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Spring Moon Over Badminton


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Success Stories

by Michael E Cole

badminton.jpg

ISBN 0 9541925 0 8
Published by Dragon Fly Press, 2002
218pp, paperback
Retail price £7.95

Open Book

Review by Deborah Fisher

Yet another male writer ventures intrepidly into the world of romance, in the form of Michael E Cole, who, I understand from the book jacket, is a semi-retired metal detectorist with an interest in equestrianism. Judging by its title and cover image, his novel would appear to be aimed at the teenage market. Nowhere is this stated in the blurb, so I approached it with an open mind, but, even after finishing it, I couldn't be sure. Despite the presence of fairly explicit sex scenes, there is a naiveté about Michael Cole's writing that makes it likely, and yet unlikely, to appeal to the twenty-first century teenager. Indeed, it could almost have been written in the mid-twentieth, or even mid-nineteenth, century.

The heroine, Katrina, is a twenty-year-old girl, who, despite having very wealthy parents, does not receive enough allowance to enable her to save up for a mobile phone. It doesn't seem to occur to her to get a job; although she complains about being treated like a child, she makes no effort to leave the comfort of the family home, where she is being prepared for a career in show-jumping and a suitable marriage. She has so few friends that she is forced to confide her first experience of sex to her brother's fiancée, a woman she has only just met.

Katrina's secret lover, James, is hardly any better. At twenty-four, an age when most professional footballers are at the summit of their careers, he is only just getting his first try-out. What he has done before now, in the way of earning his living, is a bit of a mystery. Like Katrina, he lives with his parents, but has a rather more debauched lifestyle: he goes to the pub regularly, and has friends who shout rude (but never obscene) remarks at him.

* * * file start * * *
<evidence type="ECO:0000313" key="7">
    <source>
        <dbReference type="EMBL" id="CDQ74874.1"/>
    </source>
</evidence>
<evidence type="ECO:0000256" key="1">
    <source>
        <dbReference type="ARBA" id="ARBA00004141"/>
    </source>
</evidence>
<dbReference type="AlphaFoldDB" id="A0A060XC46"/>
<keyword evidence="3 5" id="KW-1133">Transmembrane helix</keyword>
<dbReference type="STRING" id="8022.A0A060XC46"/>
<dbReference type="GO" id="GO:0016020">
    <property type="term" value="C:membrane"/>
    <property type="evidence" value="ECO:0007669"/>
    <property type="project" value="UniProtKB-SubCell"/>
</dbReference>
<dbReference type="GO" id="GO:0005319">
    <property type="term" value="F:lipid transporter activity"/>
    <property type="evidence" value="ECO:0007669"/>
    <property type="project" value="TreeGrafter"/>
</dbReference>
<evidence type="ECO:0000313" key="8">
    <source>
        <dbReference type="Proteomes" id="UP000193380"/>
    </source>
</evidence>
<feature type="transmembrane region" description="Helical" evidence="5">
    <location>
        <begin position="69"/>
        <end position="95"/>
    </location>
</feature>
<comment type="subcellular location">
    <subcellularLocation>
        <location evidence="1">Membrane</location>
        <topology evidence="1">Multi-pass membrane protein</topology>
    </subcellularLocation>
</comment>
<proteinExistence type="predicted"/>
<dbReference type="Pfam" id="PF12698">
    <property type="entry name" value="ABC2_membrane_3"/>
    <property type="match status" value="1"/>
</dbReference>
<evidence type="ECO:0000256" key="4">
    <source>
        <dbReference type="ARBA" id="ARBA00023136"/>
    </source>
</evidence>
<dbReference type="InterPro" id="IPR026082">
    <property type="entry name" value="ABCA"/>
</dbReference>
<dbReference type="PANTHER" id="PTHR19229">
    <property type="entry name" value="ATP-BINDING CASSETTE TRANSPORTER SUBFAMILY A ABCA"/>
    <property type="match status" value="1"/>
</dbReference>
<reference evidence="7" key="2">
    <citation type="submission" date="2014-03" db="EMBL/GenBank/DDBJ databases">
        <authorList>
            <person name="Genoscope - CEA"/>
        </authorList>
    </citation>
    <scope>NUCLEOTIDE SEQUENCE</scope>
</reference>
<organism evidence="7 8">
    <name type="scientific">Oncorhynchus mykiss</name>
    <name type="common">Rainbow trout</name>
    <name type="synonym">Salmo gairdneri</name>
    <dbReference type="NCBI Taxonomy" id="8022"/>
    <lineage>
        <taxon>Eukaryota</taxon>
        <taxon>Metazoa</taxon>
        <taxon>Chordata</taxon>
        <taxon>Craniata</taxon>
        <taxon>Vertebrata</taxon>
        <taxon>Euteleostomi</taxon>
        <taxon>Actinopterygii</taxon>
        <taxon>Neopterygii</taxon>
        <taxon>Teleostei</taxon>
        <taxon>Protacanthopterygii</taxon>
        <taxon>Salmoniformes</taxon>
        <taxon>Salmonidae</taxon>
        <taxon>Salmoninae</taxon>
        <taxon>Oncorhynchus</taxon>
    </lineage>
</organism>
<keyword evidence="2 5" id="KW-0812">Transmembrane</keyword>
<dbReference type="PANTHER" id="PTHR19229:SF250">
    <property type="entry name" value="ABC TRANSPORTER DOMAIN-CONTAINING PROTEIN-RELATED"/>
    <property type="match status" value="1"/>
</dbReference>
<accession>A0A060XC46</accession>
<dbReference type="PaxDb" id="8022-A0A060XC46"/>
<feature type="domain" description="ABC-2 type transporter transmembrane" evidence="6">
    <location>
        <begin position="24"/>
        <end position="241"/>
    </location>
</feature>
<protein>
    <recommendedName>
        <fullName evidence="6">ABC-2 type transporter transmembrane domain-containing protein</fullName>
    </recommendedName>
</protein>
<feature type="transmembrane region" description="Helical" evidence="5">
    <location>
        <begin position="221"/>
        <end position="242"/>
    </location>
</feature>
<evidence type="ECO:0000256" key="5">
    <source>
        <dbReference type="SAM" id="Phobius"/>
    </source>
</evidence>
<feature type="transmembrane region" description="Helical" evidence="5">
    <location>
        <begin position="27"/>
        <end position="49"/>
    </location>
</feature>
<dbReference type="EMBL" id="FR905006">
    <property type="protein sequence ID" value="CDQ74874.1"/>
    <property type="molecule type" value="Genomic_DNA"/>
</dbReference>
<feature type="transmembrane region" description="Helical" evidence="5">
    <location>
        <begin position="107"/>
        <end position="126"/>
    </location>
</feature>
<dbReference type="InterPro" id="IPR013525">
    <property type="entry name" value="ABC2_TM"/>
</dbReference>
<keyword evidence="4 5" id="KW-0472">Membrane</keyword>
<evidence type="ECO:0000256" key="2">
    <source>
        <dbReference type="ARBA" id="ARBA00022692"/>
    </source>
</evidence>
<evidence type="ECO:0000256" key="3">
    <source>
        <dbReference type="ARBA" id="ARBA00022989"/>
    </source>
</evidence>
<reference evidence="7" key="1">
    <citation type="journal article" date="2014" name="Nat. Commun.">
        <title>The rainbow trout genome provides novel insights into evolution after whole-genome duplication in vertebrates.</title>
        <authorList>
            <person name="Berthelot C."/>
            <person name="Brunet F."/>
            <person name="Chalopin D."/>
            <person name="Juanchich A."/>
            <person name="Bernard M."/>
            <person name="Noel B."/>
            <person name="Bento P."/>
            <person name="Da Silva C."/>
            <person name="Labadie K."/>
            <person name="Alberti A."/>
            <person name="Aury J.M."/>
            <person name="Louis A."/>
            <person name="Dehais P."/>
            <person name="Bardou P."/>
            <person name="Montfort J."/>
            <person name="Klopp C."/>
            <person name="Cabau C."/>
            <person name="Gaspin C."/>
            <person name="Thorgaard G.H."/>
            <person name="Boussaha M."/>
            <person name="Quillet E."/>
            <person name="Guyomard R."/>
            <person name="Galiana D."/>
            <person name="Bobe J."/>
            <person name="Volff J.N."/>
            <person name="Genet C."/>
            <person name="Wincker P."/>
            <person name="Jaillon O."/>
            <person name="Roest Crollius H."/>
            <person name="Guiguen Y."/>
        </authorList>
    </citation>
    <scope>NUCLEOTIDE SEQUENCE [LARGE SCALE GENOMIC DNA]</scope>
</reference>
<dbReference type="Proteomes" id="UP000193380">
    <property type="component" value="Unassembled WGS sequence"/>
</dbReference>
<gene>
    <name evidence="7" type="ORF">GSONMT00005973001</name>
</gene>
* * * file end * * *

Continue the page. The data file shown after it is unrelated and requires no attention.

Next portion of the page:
Mr Cole's style bears all the signs of having been drummed into him at grammar school. His characters use the kind of dialogue that would have sounded old-fashioned in the 1950s. "You did not tell your mother that you were going to a football match this afternoon," chides Katrina's father. "What have you to say for yourself?" James's dad is less refined. "If you like, you can go up the pub, and when the young lady calls, your mother or me will take a message."

The great irony is this: I couldn't put it down. A silly story, written with all the subtlety of a brick, with unconvincing characters, and yet I was completely swept away by it. I simply couldn't wait to discover whether Katrina's romance would survive the hostility of her parents and the vicissitudes of fortune.

It was only in the latter chapters that the pace began to falter and the frequent errors became noticeable enough to annoy. It was as though Mr Cole had run out of steam, or perhaps his pen couldn't keep up with his thoughts. The Badminton event, which should logically have been the climax of the book, was used as a mute and colourless backdrop to more prosaic incidents. At times it was difficult to know what was going on. James went for a six-mile walk and managed to return home in fifteen minutes, without mechanical assistance. If he didn't want Katrina to see him, why did he go to Badminton dressed in his football strip? Why didn't she spot him? And if Mary Joe [sic] could see what was going on half a mile away, why didn't she do something to help instead of running off in the other direction? Katrina's brother, and in fact all the other characters, behaved absurdly, their actions being geared to moving the plot along regardless of what their personalities should have dictated.

There's no doubt in my mind. Jeffrey Archer is alive and well and living in Bristol.